We move on to Four Tet’s There Is Love In You, an album that could have been made just to highlight the DG-1 S’s strengths. The mass of instrumentation shows off the deck’s excellent resolution and its ability to keep track of a multitude of musical strands without getting confused. Just as importantly, unlike some other highly resolving products, the Vertere doesn’t sound as if it is diminishing the music’s sense of freedom or life despite having all that control. This is a neat balancing act few manage to do well.

There is no shortage of punch and drive when the music demands. We particularly love the way this Vertere delivers bass frequencies; they are taut, agile and tuneful but also beautifully textured.

We haven’t come across a similarly priced alternative that sounds as entertaining and informative as this. 

CD player: Naim CD5si

9 of the best Naim products of all time

(Image credit: Future)

And we could say much the same for the compact disc player in this system.

The CD5si bends over backwards to deliver an exuberant and enjoyable performance, with an unmatched enthusiasm and concrete drive that we take to instantly. In terms of musicality and cohesion, it is spot on. This is a hearty delivery; detailed and confident with dynamics, it embraces the quieter parts of a piece gracefully before climbing up to crescendos with explosive drama and intensity.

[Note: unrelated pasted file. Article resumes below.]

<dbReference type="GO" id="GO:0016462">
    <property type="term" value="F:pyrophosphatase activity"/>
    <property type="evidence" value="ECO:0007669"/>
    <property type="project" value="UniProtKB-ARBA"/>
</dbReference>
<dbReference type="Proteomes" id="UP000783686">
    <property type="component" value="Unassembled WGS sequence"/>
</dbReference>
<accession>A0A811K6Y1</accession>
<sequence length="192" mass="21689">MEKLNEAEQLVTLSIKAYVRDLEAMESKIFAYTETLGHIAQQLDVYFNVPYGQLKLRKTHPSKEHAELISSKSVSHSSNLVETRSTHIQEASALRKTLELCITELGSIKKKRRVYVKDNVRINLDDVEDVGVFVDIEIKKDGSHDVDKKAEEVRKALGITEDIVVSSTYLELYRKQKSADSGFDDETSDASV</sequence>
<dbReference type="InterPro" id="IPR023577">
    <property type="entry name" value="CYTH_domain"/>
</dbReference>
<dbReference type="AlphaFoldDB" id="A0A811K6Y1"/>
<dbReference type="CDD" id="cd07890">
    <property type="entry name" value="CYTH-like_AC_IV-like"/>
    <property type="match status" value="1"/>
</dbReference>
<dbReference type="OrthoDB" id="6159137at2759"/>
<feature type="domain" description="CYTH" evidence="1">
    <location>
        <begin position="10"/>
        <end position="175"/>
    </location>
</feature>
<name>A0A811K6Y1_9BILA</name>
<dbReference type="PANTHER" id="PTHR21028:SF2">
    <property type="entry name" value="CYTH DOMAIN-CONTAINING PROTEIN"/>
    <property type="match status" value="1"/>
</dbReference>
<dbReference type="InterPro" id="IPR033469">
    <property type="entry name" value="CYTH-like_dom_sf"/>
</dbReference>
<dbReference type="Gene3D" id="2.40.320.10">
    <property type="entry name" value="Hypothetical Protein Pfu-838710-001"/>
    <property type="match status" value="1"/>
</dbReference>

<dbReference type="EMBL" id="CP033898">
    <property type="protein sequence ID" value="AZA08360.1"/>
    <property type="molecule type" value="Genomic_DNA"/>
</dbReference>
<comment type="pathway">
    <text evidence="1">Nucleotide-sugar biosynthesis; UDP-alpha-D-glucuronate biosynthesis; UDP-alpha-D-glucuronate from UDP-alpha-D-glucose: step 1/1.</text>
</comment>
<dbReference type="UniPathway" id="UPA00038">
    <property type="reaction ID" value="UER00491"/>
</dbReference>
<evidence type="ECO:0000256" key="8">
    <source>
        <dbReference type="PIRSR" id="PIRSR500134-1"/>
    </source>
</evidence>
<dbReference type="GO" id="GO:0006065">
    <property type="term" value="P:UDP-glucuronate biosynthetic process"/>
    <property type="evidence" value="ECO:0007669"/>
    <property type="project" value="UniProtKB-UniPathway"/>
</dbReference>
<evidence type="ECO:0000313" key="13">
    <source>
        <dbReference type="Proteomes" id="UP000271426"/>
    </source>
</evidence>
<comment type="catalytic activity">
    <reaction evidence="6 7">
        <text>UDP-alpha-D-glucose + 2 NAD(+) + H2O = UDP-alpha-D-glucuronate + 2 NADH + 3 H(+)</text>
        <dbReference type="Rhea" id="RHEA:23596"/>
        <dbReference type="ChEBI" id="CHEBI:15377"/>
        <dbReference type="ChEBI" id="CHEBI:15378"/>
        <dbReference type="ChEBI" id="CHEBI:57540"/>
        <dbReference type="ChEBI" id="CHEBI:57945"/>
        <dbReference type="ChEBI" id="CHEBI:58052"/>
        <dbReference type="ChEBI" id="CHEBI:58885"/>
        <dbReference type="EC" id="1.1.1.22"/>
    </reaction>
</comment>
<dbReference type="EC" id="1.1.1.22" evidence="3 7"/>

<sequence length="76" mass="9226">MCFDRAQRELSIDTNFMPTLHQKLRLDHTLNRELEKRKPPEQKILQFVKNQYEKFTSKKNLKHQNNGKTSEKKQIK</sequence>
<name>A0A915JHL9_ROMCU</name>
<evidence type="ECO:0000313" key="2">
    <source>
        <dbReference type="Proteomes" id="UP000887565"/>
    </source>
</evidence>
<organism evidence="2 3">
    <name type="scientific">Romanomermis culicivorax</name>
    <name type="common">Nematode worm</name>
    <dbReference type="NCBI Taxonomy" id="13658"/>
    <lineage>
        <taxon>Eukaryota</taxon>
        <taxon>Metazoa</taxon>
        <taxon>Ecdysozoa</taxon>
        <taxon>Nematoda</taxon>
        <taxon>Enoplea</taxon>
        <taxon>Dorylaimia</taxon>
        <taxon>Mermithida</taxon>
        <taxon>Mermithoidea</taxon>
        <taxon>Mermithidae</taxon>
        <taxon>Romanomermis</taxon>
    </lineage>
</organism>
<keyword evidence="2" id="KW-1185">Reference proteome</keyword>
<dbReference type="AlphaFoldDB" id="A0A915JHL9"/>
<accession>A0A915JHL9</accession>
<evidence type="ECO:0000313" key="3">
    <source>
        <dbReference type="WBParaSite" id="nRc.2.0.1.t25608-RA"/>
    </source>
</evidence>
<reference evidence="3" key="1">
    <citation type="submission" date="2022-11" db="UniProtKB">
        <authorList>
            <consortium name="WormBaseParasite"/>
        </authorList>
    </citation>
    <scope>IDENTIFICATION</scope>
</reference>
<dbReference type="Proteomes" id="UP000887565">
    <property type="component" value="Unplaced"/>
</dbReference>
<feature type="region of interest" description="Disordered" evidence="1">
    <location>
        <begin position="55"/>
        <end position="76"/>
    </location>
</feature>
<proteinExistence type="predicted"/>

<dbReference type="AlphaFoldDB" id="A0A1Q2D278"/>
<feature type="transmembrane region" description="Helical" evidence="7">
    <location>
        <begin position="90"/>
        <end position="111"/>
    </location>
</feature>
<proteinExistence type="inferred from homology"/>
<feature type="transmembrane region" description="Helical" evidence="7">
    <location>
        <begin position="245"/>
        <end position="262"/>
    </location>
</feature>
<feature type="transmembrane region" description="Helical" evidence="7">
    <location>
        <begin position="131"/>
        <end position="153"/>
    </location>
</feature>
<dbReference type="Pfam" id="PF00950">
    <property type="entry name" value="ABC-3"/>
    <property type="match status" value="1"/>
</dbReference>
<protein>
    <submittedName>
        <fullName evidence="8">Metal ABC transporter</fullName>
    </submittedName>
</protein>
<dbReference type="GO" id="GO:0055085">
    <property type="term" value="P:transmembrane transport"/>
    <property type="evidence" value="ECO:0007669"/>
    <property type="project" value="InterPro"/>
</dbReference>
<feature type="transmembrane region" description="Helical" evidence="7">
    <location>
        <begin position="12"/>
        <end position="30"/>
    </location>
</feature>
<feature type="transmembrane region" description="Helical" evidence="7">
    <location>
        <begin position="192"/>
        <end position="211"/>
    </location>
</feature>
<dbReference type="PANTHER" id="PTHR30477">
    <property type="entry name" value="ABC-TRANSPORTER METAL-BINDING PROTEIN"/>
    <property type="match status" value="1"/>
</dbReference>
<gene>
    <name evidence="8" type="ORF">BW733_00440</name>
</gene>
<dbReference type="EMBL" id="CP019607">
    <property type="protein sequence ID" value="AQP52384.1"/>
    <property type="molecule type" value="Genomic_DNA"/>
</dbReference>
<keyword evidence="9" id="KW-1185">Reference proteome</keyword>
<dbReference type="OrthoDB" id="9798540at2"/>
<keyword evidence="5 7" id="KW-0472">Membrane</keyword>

The Naim CD5si is a highly capable performer with an authoritative grasp of rhythms and enough punch and power to really transform your music collection.

Integrated amplifier: Naim Supernait 3

Naim Supernait 3

(Image credit: Naim Audio)

It makes sense to pair one of the best CD players we've tested at this level with its stablemate amplifier – especially one that is so well-regarded. The winner of What Hi-fi?’s Award for best stereo amplifier over £2500 in 2019, the Supernait 3 seems to offer everything we like about the company’s far pricier pre/power combinations, but in a neater package and at a more affordable price.

Of course, an integrated amplifier costing £3800 is still distinctly premium, but when it has us questioning the need to spend more, it suddenly seems pretty good value.